Steroid-tainted stars Barry Bonds, Roger Clemens and Sammy Sosa were denied entry to baseball’s Hall of Fame, with voters failing to elect any candidates for only the second time in four decades.
Bonds received just 36.2 percent of the vote, Clemens 37.6 and Sosa 12.5 in totals announced Wednesday by the Hall and the Baseball Writers’ Association of America. They were appearing on the ballot for the first time and have up to 14 more years to make it to Cooperstown.
Craig Biggio, 20th on the career list with 3,060 hits, topped the 37 candidates with 68.2 percent of the 569 ballots, 39 shy of the 75 percent needed. Among other first-year eligibles, Mike Piazza received 57.8 percent and Curt Schilling 38.8
Jack Morris led holdovers with 67.7 percent. He will make his final ballot appearance next year, when fellow pitchers Greg Maddux and Tom Glavine along with slugger Frank Thomas are eligible for the first time.
It was the eighth time the BBWAA failed to elect any players. There were four fewer votes than last year and five members submitted blank ballots.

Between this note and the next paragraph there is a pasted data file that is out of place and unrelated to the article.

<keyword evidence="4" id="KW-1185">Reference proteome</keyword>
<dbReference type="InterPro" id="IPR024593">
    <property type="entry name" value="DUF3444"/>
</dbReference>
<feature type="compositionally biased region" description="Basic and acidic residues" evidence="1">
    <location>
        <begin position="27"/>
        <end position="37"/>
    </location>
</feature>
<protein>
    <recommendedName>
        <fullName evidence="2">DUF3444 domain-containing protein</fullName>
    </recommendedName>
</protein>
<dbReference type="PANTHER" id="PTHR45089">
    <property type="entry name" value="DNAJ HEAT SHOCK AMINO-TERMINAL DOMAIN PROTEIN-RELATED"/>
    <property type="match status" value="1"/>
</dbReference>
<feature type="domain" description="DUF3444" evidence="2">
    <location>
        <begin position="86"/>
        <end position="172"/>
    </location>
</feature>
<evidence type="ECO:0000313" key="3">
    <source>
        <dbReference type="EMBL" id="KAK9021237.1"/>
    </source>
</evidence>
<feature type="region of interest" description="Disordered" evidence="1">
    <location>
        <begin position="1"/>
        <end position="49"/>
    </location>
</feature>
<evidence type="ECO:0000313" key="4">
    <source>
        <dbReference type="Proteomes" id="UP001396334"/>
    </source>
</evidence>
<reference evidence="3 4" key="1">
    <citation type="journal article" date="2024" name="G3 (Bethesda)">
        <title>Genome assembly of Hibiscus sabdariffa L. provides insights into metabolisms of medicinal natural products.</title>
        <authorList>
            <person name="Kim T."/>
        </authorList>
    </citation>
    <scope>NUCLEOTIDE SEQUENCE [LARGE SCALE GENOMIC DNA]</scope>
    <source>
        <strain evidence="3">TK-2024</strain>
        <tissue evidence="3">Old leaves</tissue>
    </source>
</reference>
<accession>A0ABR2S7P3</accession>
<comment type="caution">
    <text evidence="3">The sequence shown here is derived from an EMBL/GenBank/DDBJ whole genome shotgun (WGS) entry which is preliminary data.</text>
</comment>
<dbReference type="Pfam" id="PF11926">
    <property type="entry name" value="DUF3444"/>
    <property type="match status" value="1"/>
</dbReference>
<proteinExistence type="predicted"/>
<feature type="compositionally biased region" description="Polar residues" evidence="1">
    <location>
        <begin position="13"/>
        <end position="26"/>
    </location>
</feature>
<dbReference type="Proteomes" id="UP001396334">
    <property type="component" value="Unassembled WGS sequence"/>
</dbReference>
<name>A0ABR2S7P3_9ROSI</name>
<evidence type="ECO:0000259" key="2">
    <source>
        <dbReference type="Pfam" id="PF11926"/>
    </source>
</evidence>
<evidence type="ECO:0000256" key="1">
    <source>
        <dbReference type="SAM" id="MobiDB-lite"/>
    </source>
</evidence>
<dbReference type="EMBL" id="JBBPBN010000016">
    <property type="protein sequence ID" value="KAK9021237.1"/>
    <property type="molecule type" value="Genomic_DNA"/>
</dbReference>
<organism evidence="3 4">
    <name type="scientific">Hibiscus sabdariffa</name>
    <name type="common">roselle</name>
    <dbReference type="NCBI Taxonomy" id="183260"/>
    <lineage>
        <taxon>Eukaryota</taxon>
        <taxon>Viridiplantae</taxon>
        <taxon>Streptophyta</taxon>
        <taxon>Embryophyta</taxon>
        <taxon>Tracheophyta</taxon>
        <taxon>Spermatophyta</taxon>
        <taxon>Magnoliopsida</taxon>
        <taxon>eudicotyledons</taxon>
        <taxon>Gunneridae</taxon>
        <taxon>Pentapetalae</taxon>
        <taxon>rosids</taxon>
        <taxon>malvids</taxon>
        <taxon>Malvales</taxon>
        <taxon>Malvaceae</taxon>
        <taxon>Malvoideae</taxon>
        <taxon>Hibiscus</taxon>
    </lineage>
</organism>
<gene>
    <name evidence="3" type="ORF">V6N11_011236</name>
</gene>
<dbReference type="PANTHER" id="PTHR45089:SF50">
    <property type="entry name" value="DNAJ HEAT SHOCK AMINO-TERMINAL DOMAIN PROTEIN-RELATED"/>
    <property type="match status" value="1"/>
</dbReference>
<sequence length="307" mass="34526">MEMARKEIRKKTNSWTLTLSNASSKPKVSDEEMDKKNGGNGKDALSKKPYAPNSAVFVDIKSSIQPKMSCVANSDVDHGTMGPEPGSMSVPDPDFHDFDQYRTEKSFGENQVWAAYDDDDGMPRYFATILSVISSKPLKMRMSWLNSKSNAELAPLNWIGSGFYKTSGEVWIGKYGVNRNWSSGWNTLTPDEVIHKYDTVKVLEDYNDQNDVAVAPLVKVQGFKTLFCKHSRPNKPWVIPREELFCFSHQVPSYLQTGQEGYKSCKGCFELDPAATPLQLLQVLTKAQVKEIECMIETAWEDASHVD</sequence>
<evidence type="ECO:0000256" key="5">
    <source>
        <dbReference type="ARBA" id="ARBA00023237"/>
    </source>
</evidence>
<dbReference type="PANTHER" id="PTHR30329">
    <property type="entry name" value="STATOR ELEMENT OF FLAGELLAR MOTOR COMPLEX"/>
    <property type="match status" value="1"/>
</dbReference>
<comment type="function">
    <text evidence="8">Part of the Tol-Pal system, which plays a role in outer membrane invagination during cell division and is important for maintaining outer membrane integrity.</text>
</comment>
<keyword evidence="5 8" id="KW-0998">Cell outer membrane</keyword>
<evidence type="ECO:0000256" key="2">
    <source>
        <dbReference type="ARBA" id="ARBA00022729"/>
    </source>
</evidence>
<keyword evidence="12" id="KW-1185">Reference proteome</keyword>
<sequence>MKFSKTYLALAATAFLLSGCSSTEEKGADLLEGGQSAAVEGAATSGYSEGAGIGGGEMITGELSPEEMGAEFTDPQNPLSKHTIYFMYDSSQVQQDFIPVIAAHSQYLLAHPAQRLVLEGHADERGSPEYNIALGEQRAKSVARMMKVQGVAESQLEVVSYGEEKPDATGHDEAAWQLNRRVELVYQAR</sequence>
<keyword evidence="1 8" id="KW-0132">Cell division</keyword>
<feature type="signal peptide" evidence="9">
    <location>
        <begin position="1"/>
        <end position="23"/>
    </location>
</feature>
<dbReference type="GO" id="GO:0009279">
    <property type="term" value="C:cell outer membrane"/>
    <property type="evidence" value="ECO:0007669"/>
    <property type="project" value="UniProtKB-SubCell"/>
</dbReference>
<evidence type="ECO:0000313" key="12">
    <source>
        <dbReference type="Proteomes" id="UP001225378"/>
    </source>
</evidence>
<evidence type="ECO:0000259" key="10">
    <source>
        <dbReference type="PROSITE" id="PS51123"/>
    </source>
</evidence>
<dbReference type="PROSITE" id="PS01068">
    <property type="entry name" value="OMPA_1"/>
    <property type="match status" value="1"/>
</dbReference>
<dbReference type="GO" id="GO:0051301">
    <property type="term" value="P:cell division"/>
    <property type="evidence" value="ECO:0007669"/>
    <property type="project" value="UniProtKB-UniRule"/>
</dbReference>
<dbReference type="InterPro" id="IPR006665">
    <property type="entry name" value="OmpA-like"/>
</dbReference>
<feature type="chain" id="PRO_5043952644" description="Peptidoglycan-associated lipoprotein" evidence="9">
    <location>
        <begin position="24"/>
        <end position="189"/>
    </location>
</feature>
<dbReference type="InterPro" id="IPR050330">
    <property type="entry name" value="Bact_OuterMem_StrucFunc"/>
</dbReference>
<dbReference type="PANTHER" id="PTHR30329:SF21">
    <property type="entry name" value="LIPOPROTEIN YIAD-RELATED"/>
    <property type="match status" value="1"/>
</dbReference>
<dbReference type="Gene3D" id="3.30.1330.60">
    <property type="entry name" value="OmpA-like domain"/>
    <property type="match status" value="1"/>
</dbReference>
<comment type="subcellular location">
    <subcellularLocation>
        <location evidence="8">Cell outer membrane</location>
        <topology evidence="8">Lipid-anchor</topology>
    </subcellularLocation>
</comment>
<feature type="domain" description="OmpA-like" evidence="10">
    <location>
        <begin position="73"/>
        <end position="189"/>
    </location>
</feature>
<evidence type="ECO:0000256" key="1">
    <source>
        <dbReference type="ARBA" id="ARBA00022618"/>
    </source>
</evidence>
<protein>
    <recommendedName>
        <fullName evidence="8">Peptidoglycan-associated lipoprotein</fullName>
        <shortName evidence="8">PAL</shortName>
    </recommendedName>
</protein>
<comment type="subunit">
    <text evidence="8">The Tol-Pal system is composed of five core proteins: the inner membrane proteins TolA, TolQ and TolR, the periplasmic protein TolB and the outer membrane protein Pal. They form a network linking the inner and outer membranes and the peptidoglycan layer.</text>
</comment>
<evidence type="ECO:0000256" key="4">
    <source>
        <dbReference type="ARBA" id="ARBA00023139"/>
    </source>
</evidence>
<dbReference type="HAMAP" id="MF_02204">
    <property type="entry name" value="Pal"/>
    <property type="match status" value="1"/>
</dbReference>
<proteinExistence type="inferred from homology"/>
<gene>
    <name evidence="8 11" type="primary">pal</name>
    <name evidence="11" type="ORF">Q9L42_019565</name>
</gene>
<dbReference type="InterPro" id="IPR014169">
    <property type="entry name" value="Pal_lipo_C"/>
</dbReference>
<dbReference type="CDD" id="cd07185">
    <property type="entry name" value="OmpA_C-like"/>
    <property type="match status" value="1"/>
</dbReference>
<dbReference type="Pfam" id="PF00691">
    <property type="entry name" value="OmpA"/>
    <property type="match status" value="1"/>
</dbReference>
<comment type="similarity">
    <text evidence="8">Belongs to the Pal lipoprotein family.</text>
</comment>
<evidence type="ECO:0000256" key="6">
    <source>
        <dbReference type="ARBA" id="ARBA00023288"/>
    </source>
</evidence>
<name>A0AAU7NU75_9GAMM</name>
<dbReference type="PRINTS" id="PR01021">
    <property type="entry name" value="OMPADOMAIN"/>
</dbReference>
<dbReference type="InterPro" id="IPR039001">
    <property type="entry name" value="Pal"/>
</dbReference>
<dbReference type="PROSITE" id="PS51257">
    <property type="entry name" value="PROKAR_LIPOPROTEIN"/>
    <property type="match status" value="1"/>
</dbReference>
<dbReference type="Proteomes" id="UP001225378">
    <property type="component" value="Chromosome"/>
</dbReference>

“The standards for earning election to the Hall of Fame have been very high ever since the rules were created in 1936,” Hall of Fame President Jeff Idelson said. “We realize the challenges voters are faced with in this era. The Hall of Fame has always entrusted the exclusive voting privilege to the baseball writers. We remain pleased with their role in evaluating candidates based on the criteria we provide.”
Bonds, baseball’s only seven-time Most Valuable Player, is the sport’s season and career home run leader.
Clemens, the only seven-time Cy Young Award winner, is third in career strikeouts and ninth in wins.
“It is unimaginable that the best player to ever play the game would not be a unanimous first-ballot selection,” said Jeff Borris of the Beverly Hills Sports Council, Bonds’ longtime agent.
The previous two times the writers didn’t elect a candidate were when Yogi Berra topped the 1971 vote by appearing on 67 percent of the ballots cast and when Phil Niekro headed the 1996 ballot at 68 percent. Both were chosen the following years when they achieved the 75 percent necessary for election.
“Next year, I think you’ll have a rather large class and this year, for whatever reasons, you had a couple of guys come really close,” Commissioner Bud Selig said at the owners’ meetings in Paradise Valley, Ariz. “This is not to be voted to make sure that somebody gets in every year.